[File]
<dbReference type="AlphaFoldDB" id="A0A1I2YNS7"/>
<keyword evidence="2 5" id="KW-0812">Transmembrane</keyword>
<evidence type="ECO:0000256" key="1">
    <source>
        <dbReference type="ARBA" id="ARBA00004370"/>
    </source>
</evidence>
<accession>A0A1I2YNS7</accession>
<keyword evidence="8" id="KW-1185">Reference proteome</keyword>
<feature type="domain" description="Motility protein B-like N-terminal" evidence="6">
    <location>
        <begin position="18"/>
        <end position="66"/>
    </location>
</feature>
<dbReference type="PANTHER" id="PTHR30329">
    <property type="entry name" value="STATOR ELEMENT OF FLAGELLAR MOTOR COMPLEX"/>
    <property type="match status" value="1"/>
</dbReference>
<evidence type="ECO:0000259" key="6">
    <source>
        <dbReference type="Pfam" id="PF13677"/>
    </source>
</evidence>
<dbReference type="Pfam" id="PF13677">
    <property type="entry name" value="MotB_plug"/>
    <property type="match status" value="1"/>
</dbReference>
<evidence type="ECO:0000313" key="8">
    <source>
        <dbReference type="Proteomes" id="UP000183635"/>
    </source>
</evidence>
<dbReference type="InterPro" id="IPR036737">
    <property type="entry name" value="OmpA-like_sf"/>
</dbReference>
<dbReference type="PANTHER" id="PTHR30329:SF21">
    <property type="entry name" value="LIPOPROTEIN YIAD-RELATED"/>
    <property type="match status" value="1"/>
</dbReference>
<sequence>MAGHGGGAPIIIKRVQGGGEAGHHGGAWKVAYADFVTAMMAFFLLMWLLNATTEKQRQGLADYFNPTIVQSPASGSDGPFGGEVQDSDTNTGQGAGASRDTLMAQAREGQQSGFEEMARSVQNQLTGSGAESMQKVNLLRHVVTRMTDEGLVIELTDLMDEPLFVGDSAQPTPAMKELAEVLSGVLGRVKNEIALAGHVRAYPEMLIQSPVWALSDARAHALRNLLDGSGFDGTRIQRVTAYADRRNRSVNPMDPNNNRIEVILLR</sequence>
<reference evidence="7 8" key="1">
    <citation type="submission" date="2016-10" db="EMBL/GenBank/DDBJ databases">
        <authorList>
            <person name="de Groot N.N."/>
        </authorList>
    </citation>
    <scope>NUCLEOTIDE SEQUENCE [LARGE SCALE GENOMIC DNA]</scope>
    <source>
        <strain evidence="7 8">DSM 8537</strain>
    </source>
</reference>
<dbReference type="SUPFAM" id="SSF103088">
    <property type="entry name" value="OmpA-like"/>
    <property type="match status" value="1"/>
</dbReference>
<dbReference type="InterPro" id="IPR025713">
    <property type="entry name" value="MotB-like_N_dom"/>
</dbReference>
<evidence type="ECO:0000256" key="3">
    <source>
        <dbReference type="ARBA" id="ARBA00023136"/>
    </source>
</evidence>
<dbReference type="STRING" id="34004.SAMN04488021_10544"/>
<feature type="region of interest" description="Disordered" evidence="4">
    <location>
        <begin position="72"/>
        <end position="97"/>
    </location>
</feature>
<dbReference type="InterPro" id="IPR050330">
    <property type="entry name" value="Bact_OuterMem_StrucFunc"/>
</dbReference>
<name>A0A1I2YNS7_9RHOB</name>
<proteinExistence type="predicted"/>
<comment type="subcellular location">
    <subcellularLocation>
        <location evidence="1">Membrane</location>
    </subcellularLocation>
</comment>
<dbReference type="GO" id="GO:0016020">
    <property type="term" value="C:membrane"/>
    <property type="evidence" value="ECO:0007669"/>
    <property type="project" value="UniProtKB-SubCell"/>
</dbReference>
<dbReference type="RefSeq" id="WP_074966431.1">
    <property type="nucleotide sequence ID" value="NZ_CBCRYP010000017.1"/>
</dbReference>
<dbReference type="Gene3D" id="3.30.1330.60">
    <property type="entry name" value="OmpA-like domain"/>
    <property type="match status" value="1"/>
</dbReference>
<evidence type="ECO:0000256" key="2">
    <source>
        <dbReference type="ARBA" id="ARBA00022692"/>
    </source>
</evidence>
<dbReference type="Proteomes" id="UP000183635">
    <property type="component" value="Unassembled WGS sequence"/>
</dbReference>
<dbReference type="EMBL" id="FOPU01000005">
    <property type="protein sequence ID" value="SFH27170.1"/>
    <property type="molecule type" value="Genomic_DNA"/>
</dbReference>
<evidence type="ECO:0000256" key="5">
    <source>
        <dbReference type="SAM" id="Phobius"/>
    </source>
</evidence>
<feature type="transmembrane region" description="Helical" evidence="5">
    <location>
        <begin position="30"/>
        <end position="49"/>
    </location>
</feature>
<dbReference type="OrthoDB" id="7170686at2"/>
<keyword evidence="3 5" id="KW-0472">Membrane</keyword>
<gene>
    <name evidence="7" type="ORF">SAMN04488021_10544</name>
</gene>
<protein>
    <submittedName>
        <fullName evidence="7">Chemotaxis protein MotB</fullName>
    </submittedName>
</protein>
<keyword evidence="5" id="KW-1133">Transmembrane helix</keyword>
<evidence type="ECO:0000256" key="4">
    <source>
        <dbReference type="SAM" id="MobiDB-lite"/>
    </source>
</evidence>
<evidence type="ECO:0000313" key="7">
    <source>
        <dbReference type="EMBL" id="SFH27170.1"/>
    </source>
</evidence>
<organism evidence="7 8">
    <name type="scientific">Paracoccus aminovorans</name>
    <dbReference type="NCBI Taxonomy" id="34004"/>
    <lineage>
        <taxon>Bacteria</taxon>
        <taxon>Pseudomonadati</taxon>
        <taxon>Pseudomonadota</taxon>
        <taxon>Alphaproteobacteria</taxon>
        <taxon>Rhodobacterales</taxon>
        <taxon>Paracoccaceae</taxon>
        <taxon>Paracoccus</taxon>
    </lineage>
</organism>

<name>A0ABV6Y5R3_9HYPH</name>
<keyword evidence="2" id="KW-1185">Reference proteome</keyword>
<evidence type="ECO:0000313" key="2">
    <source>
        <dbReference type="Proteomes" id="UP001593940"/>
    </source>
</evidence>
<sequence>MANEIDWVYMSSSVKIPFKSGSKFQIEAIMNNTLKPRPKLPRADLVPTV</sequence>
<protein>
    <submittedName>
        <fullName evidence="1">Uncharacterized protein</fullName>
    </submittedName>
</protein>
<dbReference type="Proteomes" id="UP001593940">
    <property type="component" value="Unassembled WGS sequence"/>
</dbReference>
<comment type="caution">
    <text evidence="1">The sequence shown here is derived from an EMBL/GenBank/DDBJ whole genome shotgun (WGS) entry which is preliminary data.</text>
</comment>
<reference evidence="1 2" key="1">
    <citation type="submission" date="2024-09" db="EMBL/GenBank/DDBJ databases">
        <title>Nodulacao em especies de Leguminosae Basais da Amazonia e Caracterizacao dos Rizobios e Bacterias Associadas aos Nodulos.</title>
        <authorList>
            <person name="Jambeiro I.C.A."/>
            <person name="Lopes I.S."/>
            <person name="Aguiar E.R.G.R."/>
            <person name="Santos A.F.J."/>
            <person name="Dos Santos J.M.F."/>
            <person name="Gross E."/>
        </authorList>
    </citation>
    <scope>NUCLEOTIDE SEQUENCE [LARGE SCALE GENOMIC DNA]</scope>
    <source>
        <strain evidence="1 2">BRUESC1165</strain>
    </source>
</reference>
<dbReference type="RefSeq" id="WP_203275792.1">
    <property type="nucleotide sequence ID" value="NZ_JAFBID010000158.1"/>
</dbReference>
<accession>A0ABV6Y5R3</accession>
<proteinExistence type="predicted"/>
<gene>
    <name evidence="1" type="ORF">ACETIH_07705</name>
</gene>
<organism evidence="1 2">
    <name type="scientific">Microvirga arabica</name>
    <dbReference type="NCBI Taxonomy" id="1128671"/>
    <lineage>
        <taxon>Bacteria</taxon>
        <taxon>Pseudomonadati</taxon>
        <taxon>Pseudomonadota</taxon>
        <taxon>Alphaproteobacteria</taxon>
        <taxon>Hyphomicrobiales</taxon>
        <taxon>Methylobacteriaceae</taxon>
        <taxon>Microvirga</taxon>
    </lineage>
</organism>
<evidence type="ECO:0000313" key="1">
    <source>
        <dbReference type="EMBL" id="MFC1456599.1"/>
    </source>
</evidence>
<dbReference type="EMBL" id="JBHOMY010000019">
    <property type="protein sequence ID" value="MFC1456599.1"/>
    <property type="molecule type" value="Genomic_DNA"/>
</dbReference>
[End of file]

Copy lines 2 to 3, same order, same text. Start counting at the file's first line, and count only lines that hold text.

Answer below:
<keyword evidence="2 5" id="KW-0812">Transmembrane</keyword>
<evidence type="ECO:0000256" key="1">